Times West Virginian
Visitors to the Marion County Courthouse seem to accept a little inconvenience for increased security.
Planning to upgrade security at the Fairmont facility had been continuing for more than a year before action was fully implemented as 2013 began.
Eight of the 11 entrances have been closed, and new security measures are also in place.
A local incident, along with tragedies across the country, highlighted the need for heightened security.
On July 31, a man walked into the first floor lobby of the courthouse and pulled out a pair of what turned out to be toy handguns, pointing them in people’s faces while exclaiming that there was “a new sheriff in town.” No one was harmed, and the man was arrested a few days later, but it served as a reminder that someone intent on harming others could gain easy access to the building.
“We’ve always had a plan in place,” county manager Kris Cinalli said, “but I think ... that was kind of the straw that broke the camel’s back.”
There were also tragic incidents elsewhere in the country. In July, a shooter in Colorado killed 12 people and injured 58 others at a midnight showing of “The Dark Knight Returns.” In December, a young man in Newtown, Conn., killed 20 children and six adults at Sandy Hook Elementary School.
“You can only get away with saying it won’t happen in Marion County for so long,” Cinalli said. “In light of Sandy Hook, you’ve got people starting fires and shooting firefighters now — even though it’s a little bit of an inconvenience for the public, it’s also to protect them.
“We feel that it’s kind of a responsibility and a duty.
The wooden doors entering the second floor have been blocked off and are no longer in use. The only entrances now available are the first floor of the connected J. Harper Meredith Building, the Magistrate Court entrance to the J. Harper Meredith Building and the “bus stop” entrance on Jefferson Street.
The first-floor entrance on Adams Street is not Americans with Disabilities Act-compliant, so it was closed down.
In addition, the Marion County Sheriff’s Department is providing two deputies to man the courthouse in addition to the officers on duty in magistrate court. Deputy Roger Cunningham, the first new deputy, said that his job is to patrol the courthouse and keep an eye out for anything unusual.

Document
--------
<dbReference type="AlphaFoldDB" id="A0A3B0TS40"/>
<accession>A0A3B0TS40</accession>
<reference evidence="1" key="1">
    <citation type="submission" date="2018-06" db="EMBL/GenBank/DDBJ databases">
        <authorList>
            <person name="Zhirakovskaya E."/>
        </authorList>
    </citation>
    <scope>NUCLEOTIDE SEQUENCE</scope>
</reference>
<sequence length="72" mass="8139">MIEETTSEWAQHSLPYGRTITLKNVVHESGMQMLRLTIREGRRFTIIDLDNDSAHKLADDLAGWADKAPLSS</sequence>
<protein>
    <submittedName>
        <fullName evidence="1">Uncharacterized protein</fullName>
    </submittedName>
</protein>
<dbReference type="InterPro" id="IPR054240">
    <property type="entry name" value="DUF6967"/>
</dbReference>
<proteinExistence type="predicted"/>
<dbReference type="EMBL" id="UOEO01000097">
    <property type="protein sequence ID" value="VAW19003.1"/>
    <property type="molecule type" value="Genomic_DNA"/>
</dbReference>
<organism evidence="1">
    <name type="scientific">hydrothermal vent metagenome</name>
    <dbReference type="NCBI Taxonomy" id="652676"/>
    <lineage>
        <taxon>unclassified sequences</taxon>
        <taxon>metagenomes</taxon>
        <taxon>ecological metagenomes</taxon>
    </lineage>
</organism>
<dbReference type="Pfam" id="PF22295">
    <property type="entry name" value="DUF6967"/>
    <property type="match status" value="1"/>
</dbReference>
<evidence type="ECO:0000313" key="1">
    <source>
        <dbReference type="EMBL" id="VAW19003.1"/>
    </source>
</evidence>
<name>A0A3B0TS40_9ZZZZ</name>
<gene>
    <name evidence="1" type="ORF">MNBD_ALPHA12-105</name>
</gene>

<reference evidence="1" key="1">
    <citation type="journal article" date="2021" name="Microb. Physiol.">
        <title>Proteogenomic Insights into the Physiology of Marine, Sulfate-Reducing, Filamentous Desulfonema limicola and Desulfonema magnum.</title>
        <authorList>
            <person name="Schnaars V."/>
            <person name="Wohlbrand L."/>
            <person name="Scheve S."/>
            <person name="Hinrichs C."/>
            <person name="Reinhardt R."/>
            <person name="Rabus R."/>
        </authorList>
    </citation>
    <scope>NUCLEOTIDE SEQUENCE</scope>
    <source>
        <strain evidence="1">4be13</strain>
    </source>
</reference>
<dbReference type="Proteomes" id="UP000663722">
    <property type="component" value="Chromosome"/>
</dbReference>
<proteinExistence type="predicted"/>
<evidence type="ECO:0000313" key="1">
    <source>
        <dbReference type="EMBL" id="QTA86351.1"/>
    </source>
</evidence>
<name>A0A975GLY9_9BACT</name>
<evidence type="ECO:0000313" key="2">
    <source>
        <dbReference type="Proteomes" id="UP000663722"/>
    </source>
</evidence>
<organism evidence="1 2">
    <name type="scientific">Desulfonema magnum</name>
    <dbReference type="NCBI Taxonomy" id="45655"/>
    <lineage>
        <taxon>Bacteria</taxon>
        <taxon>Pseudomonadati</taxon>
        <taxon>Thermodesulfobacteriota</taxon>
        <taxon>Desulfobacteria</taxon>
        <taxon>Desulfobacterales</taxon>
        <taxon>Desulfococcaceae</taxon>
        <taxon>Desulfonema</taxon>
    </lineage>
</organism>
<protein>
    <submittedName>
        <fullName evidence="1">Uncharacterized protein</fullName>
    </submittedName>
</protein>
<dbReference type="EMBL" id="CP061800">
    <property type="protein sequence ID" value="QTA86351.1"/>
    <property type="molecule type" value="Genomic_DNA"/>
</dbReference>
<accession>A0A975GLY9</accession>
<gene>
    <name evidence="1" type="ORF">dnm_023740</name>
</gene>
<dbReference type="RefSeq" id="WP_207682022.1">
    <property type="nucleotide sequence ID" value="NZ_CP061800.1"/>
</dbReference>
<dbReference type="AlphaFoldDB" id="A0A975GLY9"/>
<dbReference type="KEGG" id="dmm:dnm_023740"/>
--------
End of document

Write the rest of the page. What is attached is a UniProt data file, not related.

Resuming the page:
The second deputy will be beginning his term in the courthouse in the near future.
Sheriff Joe Carpenter said that the arrangement is the result of an agreement between the sheriff’s department and the various elected officials to come up with a balance between security and convenience for courthouse patrons.
The two deputies in the courthouse will serve in addition to three deputies already stationed there as bailiffs. When they’re not in court, Carpenter said, the bailiffs will also patrol the courthouse.
“Their job is to walk around and be seen,” he said, and to provide assistance to people trying to find the courtrooms or various city and county offices located in the courthouse and J. Harper Meredith Building.
Carpenter said that having only two entrances to the courthouse (the Jefferson Street entrance and crossing over from the J. Harper Meredith Building and its two entrances) makes it a lot easier for law enforcement to know what’s going on in the building.
Now that the oil and gas boom in Marion County is beginning to wane, the courthouse is also restricting after-hours access to the building.
Cinalli said that he’s received “minimal” complaints on the additional security measures.
No security plan, obviously, is perfect.
“In law enforcement, we train in ‘what if’ scenarios,” Carpenter said. “We absolutely believe that (something bad) can happen here. It can happen anywhere, and that’s been proven over the last several years.”
Courthouse visitors and workers, though, are in a safer situation now than they were in the past. A little inconvenience is a small price to pay.